The band will play on.
It'll just have to do so by bus.
Michigan State's pep band and cheer team have to make the trip to Minneapolis for the Final Four via chartered bus, because the team plane is too crowded with additional athletic-department and basketball program staff, university trustees and other dignitaries.
The band, Spartan Brass, and the cheer team were on the team's chartered flights for the previous two stops in the NCAA Tournament, in Des Moines, Iowa, and Washington, D.C. There are 43 members of the band and cheer team traveling party.
The issue caused a ruckus on social media Wednesday morning when David Harns, who covers Michigan State athletics for TheOnlyColors.com, detailed the travel arrangements in since-deleted tweets. Harns, who later posted a screenshot of the deleted tweets for "transparency" sake, said the band and cheer teams lost their spots on the plane to trustees and other Michigan State staff members. "They're not thrilled," Harns wrote of the members of the band.
Michigan State released a statement Wednesday afternoon clarifying the situation.
“In general, the further a team goes in NCAA Tournament play, the greater the personnel needs are to staff and support the team’s appearance, especially during the Final Four,” said Matt Larson, Michigan State associate athletic director for communications, in a statement.
The Detroit News has requested a complete list of the traveling party; a university spokesperson declined to release that information.
The team plane (two-hour trip) and chartered bus (10-hour trip) were to depart Wednesday, ahead of Michigan State's game against Texas Tech on Saturday. The university said it is paying for the bus. The NCAA typically pays for a chartered plane, for trips of more than 350 miles to national-championship venues — for up to 100 people in the official travel party. According to the 2018-19 NCAA travel-reimbursement and per-diem guidelines, the official travel party must include 29 band members, 12 cheerleaders, one band director and one cheer coach (43 in all) to receive full travel and per-diem reimbursement.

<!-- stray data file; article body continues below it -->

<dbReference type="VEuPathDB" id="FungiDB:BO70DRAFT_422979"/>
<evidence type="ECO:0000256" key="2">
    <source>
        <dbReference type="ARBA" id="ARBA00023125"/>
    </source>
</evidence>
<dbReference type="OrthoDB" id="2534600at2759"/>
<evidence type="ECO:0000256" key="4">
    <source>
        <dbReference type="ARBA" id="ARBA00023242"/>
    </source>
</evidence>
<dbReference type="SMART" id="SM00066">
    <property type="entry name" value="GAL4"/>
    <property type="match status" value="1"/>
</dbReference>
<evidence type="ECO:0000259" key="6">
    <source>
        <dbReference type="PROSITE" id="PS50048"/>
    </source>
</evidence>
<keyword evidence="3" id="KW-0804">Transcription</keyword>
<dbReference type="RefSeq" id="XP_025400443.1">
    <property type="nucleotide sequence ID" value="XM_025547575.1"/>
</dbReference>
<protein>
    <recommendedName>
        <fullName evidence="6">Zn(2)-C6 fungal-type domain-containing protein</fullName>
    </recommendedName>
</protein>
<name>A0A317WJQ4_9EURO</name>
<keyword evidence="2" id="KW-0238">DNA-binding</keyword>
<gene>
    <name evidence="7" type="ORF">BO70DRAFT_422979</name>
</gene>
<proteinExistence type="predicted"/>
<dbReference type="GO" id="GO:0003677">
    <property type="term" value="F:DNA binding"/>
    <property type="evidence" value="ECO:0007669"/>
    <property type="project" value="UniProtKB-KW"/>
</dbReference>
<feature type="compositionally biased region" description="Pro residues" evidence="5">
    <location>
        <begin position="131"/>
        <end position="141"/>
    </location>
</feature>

The NCAA also pays for meals and hotels for the official travel party.
Michigan State released a statement from band director David Thornton, who noted the additional travel time will not lead to additional lost class time.
“We are excited about the opportunity to support the team and go to the Final Four,” Thornton said in the statement. “This is a once-in-a-lifetime opportunity for these students.
"And they are thrilled to be able to participate.”
As for the Board of Trustees, Michigan State said in its statement that airplane seats are "routinely made available" for board members "to allow them to represent the university at official events, which has no impact on band travel arrangements."
Michigan State said a "nearly identical" number of trustees will be on the plane to Minneapolis as were on the previous plane trips to Des Moines and Washington. The university did not specify how many of the eight trustees would be on the plane. Trustees often are able to bring one guest when they travel.
One trustee, Brian Mosallam, said on Twitter on Wednesday that it's his policy to make his own travel arrangements to save seats "for donors or MSU personnel." He said he is flying to Minneapolis on his own.
Thornton and a representative for the cheer team didn't immediately respond to requests for additional comment from The Detroit News.
Michigan State has the advantage of being closest of the four remaining schools to the Final Four site. The News reached out to the three other schools about travel arrangements for their band and cheer teams, and all three said they were flying their bands and cheer teams on the same charter with members of the basketball team. Texas Tech and Auburn flew Wednesday, Virginia is flying out Thursday.